By default Amix only supports the Commodore A2065 Ethernet adapter. The A2065 has a coaxial and an AUI port, latter to which you can plug an AUI Transceiver for adapting it to RJ45.
With Gateway UNIX CD's drivers the Village Tronic Ariadne I also works. Regarding connectivity it's easier as it has an RJ45 connector already on board. Both boards also have a BNC connector for coaxial 10Base2 ethernet (you'll need the compatible hardware - hubs for connecting 10Base2 and 10BaseT (RJ45) also exist). Old ethernet gear is usually readily available on eBay, but not always for cheap.
During the installation, you are asked if you want to configure network. Same can be done later in amixadm, it will ask you to give IP addresses and host names of the local machine and a remote machine (anything in your local network, this will be put to /etc/hosts). The IP address set here will be the IP address the machine will take during booting.
You can check the status of the network and the currently used IP address with ifconfig aen0
Out of the box, Amiga UNIX doesn't do DNS lookups but looks at local files (/etc/hosts) only. To enable DNS access:
ln -f /usr/lib/libsockdns.so /usr/lib/libsocket.so mv /etc/netconfig /etc/netconfig.TCP ln -f /etc/netconfig.DNS /etc/netconfig
If you put your nameserver into /etc/resolv.conf this will get DNS working for at least some applications, like ping. Others such as nslookup appear to expect a nameserver to be running on the local system. To easily configure your system, download the attachments to this page, below. Place named.boot in /etc, and everything else into /var/named. Edit /etc/named.boot and replace the IP address on this line with the DNS server you use for your net connection:
Then start named by running in.named with no arguments. Edit the file /etc/resolv.conf to contain this line:
You can verify this is working by using nslookup to find google.com's IP:
nslookup www.google.com Server: localhost Address: 127.0.0.1 Non-authoritative answer: Name: www.l.google.com Address: 18.104.22.168 Aliases: www.google.com
You've now got DNS working as well as I can get it to work, currently.
The route is set in the file /etc/inet/rc.inet. Assuming your gateway is 192.168.1.1, you need to add the following to this file:
/usr/sbin/route add default 192.168.1.1 1
Don't forget the extra “1” at the end, that's the metric and it's required.
One of the easiest ways to share files between your Amix machine and other machines, is to use an NFS share. It is an old standard and still widely supported (even some modern NAS boxes offer it out-of-the-box).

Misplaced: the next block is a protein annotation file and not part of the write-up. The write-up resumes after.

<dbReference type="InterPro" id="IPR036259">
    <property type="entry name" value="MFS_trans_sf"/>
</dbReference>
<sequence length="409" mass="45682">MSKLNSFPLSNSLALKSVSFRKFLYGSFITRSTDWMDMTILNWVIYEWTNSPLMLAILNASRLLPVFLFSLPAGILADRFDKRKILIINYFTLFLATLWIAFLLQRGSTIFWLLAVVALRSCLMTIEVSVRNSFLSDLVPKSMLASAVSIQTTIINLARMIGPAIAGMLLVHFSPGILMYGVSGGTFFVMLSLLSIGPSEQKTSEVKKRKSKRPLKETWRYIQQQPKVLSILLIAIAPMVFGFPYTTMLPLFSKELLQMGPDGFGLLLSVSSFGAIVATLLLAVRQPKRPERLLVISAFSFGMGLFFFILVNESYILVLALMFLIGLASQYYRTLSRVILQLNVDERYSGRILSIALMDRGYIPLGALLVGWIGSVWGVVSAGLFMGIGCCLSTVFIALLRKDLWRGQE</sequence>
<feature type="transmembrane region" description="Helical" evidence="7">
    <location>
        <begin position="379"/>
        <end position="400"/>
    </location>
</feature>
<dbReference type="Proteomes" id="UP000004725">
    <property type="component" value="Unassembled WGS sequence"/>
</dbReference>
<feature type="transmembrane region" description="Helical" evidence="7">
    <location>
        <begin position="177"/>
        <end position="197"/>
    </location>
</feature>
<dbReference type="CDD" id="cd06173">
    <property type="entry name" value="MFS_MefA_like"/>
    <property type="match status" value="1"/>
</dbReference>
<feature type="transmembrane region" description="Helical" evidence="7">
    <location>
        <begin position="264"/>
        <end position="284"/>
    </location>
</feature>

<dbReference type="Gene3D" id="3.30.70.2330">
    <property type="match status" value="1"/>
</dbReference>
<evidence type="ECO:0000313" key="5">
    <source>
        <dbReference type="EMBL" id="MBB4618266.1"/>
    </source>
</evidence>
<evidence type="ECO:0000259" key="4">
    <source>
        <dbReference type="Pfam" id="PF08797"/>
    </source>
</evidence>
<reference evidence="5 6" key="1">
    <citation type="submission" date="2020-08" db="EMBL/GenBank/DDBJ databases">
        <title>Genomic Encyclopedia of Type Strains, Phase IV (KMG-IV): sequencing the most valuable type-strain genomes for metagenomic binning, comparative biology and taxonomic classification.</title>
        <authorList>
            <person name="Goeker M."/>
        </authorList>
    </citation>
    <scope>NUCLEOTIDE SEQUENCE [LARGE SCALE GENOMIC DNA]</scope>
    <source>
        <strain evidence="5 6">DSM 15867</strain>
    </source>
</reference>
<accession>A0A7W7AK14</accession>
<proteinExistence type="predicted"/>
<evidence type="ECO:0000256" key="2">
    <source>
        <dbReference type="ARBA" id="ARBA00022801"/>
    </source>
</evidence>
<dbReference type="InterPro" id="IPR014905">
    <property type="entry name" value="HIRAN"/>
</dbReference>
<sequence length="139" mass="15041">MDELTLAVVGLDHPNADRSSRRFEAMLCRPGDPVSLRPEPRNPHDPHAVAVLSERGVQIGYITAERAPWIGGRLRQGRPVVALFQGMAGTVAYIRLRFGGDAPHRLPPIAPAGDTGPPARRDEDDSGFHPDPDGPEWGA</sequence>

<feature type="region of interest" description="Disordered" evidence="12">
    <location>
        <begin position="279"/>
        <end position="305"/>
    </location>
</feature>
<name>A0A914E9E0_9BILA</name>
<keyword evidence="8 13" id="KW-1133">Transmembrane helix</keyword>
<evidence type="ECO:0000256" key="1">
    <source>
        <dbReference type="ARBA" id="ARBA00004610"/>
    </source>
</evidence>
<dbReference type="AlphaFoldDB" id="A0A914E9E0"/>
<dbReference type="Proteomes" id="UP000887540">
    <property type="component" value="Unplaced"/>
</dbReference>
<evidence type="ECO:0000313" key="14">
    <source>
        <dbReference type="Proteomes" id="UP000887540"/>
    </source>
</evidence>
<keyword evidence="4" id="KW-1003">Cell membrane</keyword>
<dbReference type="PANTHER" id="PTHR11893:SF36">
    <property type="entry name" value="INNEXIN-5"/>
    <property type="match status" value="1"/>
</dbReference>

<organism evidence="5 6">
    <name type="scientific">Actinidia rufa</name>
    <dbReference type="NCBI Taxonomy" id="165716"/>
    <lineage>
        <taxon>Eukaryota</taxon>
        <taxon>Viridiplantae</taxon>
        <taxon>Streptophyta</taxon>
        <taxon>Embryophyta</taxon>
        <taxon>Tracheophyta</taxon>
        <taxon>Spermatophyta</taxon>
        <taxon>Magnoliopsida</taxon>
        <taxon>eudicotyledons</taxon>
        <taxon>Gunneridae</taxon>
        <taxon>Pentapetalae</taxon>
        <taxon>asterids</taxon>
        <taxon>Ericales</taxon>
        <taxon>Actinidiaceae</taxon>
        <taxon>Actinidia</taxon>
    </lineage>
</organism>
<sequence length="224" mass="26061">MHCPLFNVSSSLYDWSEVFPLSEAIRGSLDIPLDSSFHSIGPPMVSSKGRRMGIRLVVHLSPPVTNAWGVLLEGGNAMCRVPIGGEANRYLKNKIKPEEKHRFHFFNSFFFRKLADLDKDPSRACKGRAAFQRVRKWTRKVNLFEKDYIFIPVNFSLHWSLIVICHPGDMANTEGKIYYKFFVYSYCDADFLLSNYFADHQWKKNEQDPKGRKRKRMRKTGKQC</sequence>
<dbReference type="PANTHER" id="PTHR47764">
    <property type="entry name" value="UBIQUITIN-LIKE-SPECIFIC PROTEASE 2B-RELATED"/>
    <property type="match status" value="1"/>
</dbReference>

First you need to have a compatible network card and configured it correctly. Then, create an NFS share on your network. Easiest way is to create it without username/password. Or create an user with identical credentials as your Amix user account. Then on your Amix machine, create a directory where you want the network share to appear (here /home/joe/NFSmount).
On your Amix machine the syntax to mount NFS is: mount -F nfs (IP-address):/(name of the share) /(path where to mount it)
Example: mount -F nfs 192.168.0.68:/amix /home/joe/NFSmount (Where 192.168.0.68 is a machine in the local network that has an NFS share called “amix”)
Now you can access the files as an ordinary local directory. Unmount happens when the system is shutdown, or manually by unmount /home/joe/NFSmount. To have a look of currently mounted file systems (both local and remote), use mount -p.
Notes: some NAS/network gear let you adjust the MTU (maximum transmission unit) to enhance transfer speeds. At least one user reported that raising this value (from the default value of 1500) caused problems with Amix: a mount was possible but any access to files on the NFS share caused “NFS not responding, still trying” errors. Putting back the default value restored operation.
For those interested, there is also a short tutorial on using Amix as a NFS file server
You can remotely log in into the Amix system by using rlogin or telnet and the IP address of the machine: rlogin 192.168.0.44 telnet 192.168.0.44
If backspace doesn't work over the remote session (produces chracaters instead of deleting), fix it by typing stty erase (backspace)
Oh yeah, there's some weirdness for sure. I'll update this once I determine what can be done about named. One thing: leave your domain unset, or set it to “nodomain”. If it is “properly” set, it appends your domain to every lookup request for at least the ping utility. The file to edit is /etc/domain. You can unset your domain without a reboot by executing: